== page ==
Examines the historical evolution of contemporary China studies in the United States, reflecting the growth and maturation of the field since the Communist Party seized power in 1949.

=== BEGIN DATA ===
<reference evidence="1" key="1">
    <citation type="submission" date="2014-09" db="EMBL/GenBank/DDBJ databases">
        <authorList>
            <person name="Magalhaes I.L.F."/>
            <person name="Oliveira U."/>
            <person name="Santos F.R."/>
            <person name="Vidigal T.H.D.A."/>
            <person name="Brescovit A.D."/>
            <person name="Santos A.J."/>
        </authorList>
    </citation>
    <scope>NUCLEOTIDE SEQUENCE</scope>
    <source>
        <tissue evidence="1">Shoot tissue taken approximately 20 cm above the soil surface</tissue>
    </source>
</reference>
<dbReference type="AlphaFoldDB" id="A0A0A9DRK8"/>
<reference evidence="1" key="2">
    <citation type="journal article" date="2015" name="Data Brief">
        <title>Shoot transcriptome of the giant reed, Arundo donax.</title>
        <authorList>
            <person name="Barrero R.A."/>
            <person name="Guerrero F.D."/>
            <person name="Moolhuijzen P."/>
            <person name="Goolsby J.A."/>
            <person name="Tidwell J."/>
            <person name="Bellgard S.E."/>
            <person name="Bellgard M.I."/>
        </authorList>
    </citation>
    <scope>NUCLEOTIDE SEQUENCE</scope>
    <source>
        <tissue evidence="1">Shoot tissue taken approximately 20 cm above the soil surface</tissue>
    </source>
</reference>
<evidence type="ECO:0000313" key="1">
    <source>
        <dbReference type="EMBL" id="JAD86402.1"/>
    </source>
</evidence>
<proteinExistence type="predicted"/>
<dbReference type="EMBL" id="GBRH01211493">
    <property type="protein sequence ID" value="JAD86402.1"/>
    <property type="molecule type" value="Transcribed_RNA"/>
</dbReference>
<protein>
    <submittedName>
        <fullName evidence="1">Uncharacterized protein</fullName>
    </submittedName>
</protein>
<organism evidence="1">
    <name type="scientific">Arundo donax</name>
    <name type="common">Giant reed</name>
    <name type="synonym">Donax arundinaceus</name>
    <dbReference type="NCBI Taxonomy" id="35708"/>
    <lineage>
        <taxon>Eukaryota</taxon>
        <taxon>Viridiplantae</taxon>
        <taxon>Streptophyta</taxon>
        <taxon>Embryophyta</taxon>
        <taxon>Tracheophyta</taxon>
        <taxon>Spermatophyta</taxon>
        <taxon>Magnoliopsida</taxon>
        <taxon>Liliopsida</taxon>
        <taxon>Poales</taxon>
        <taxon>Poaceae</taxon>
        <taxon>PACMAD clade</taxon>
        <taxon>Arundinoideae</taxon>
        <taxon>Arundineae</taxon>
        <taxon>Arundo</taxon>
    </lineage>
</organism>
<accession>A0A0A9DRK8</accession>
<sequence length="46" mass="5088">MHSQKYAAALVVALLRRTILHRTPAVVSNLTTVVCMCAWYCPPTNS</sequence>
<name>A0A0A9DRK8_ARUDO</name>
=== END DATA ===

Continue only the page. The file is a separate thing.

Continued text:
Although scholars have devoted much attention to the impact of technology on society, they have tended to slight the question of how technology is affected by social systems. The authors of this volume take precisely this approach in their examination of the "Soviet model" of development. The book surveys the history and current state of science and technology in the USSR and its former satellites. It then looks at the economic environment for technological innovation and examines the impact of the "energy shock" in the transitional economies of the region. Finally, it discusses the ecological devastation of the USSR and Eastern Europe, its connection with the "Soviet model" and the prospects for remediation. The central argument of the book is that the cultural and social factors and the legacy of the Soviet model will inevitable figure in the reconstruction of the East.